signatory page as well as correcting Mr. McKee’s name to Michael E. McKee.
The effective date of the MOU will be upon signing of all parties

Mr. Thomas said the consensus of the Board members is to remove all felony
offenders names from the DOC’s Correctional Offender Network (CON) site when an
he/she is granted a pardon from the Governor. 46-23-301(b) states “Pardon” means a
declaration of record that an individual is to be relieved of all legal consequences of a
prior conviction. The Board will take the responsibility to notify DOC when a pardon is
granted so ensure the offender’s name is removed from the site. When an offender’s
deferred sentence ends the offender has to work through the courts to get the record
expunged. Once that is accomplished the Board is requesting their names be removed
from the site.

The members had an open discussion regarding the supervisory issues created
when offenders have a medical marijuana card. One incident was cited about a mental
health clinic that kicked an offender out of the treatment program because he came to
his treatment session under the influence. The general agreement was that the medical community has to develop protocols in prescribing the cards and Ms. McCannO’Connor said that offenders will have to get a specific recommendation from the Board to give the ok for a card-not just an ok from a doctor.

The marijuana registry is causing
problems for DPHHS because there is no case law to draw on. Ms. Koch said that
according to the medical marijuana statute the persons who possess a registry
identification cards may not be arrested, prosecute or penalized in any manner.
Mr. McKee said the Board will join any law enforcement grass roots organization
that may evolve before the 2011 legislative session to change the statute.

October 8 in Billings at Passages.

Board of Pardons and Parole and Department of Corrections Joint Meeting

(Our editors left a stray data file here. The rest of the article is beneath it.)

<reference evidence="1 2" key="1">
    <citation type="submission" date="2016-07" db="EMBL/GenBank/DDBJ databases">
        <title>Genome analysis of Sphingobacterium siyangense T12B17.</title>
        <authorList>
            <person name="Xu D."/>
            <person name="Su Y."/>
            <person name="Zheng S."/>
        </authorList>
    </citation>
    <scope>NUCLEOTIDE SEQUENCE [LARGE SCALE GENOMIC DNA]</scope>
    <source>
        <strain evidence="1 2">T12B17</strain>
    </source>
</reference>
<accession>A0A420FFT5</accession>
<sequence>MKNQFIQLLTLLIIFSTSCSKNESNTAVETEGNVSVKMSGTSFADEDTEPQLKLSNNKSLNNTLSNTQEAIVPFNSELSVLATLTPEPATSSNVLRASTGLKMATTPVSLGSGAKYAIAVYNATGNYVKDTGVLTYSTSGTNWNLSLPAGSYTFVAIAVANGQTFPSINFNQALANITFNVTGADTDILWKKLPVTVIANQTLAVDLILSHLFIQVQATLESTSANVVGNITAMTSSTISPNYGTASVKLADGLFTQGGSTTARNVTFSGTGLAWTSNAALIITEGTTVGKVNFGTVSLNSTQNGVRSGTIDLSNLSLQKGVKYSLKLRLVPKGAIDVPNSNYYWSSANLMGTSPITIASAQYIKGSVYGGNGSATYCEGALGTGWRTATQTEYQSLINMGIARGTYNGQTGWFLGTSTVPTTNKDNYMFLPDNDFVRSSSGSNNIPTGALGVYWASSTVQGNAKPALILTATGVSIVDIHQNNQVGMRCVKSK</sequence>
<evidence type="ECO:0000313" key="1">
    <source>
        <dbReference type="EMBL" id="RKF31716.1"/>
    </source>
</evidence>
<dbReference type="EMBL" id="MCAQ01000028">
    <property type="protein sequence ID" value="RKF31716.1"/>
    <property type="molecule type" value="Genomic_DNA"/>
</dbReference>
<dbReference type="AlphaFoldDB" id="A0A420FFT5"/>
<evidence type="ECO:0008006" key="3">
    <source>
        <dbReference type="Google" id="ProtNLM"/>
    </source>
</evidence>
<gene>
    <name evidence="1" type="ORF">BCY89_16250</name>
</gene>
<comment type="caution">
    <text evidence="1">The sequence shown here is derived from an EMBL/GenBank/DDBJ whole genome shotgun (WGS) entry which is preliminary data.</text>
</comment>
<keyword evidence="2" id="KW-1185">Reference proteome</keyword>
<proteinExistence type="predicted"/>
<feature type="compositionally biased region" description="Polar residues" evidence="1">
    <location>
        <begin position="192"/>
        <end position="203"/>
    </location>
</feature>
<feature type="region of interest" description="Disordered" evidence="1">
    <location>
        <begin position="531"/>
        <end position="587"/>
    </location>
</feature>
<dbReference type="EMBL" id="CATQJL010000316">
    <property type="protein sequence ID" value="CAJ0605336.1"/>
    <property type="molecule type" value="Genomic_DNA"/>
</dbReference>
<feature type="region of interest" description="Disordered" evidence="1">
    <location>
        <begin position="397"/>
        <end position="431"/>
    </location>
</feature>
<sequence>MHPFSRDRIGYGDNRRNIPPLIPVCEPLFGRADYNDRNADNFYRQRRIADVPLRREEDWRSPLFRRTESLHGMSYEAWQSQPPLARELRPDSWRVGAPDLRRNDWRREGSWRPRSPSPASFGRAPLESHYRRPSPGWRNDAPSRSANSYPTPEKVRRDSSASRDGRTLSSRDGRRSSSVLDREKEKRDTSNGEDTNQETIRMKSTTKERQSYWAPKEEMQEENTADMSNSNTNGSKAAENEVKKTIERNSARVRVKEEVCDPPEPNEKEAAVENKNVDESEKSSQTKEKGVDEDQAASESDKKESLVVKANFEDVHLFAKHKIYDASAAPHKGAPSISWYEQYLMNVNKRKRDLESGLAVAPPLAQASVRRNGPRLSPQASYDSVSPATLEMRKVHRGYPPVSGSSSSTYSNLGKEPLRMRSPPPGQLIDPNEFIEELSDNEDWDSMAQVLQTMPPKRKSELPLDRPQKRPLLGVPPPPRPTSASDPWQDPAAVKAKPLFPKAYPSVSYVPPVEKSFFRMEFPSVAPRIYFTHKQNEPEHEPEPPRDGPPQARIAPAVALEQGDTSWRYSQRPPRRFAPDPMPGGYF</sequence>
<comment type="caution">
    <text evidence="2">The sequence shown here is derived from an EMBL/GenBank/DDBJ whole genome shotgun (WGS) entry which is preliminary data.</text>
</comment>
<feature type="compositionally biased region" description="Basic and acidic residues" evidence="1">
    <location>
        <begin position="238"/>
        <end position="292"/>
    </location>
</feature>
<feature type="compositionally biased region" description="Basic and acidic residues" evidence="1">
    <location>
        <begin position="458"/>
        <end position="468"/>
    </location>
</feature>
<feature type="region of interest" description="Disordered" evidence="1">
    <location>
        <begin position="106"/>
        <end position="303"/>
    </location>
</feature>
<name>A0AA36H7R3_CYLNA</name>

Meeting Summary
Helena Holiday Inn
October 14, 2009

Board members in attendance were: John Rex, Margaret Bowman, Chairman
Mike McKee, John Ward, Darryl Dupuis and Sam Lemaich
Board member absent: Teresa McCann O’Connor

Board staff in attendance were: Executive Director Craig Thomas, Senior Parole
Board Analyst Julie Thomas, Parole Board Analyst Fern Osler, Parole Board
Analyst Brian Callarman, Parole Board Analyst John Cameron, and Parole Board
Analyst Christine Slaughter

Department of Corrections staff in attendance were: Department of Corrections
Director Mike Ferriter, Montana Women’s Prison Deputy Warden Bob Paul,
Montana State Prison Warden Mike Mahoney, Adult Community Corrections
Division Administrator Pam Bunke, and Executive Assistant to Director Ferriter
Myrna Omholt-Mason

Guest: Eve Franklin

Mr. Ferriter told the members that he recognized the good working
relationship between the Board and the department. In years past this was not
the case and he appreciates the change.

To Read Full Minutes:

Board of Pardons and Parole and Department of Corrections
1002 Hollenbeck Road
Deer Lodge, MT 59722
May 18, 2012

Board members in attendance: Margaret Bowman, John Ward, Teresa O’Connor, Darryl
Dupuis, Sam Lemaich, and John Rex

Board staff in attendance: Fern Osler, Mike Webster, Julie Thomas, Tim Allred, Michael
Webster, and Meaghan Shone

Department of Corrections staff in attendance: Ron Alsbury, Leroy Kirkegard, Gayle
Lambert, Sam Casey, and Myrna Omholt-Mason.
The meeting was jointly chaired by Fern Osler and Ron Alsbury

Review of Old Business:
The Memorandum of Understanding pertaining to the board not being involved
with criminally convicted youth has not been revised at the time of this meeting. Ms.
Olser announced the December 2012 retirement of Diana Koch, Chief General Counsel
for the Department of Corrections. The members expressed their appreciation of Ms.
Koch’s legal work she has done for the board.

REENTRY UPDATE – Sam Casey and Gayle Lambert
Mr. Casey stated there is a monthly reentry meeting in Helena. The group is split
into subcommittees that deal with housing, employment, family. The Helena group is
similar to the Billings Area Reentry Task Force and is building groundwork relative to
community partnerships. Mr. Alsbury added that the department’s target is to have
specialized reentry P&P officers.
Various reentry grants have been applied for: a grant for a small number of
female offenders in Butte and Great Falls to participate in the NewPath/New Life
program as well a peer mentoring grant that will be used in Billings.
Ms. Lambert reported a reentry saving plan will be implemented on July 1st for
offenders working for Montana Correctional Enterprises. For each year of MCE
employment, the offenders’ account will be credited $100.00 with a cap of $300.00
maximum. MCE is researching the possibility of using debit cards in lieu of checks to
distribute the savings money to offenders upon their release.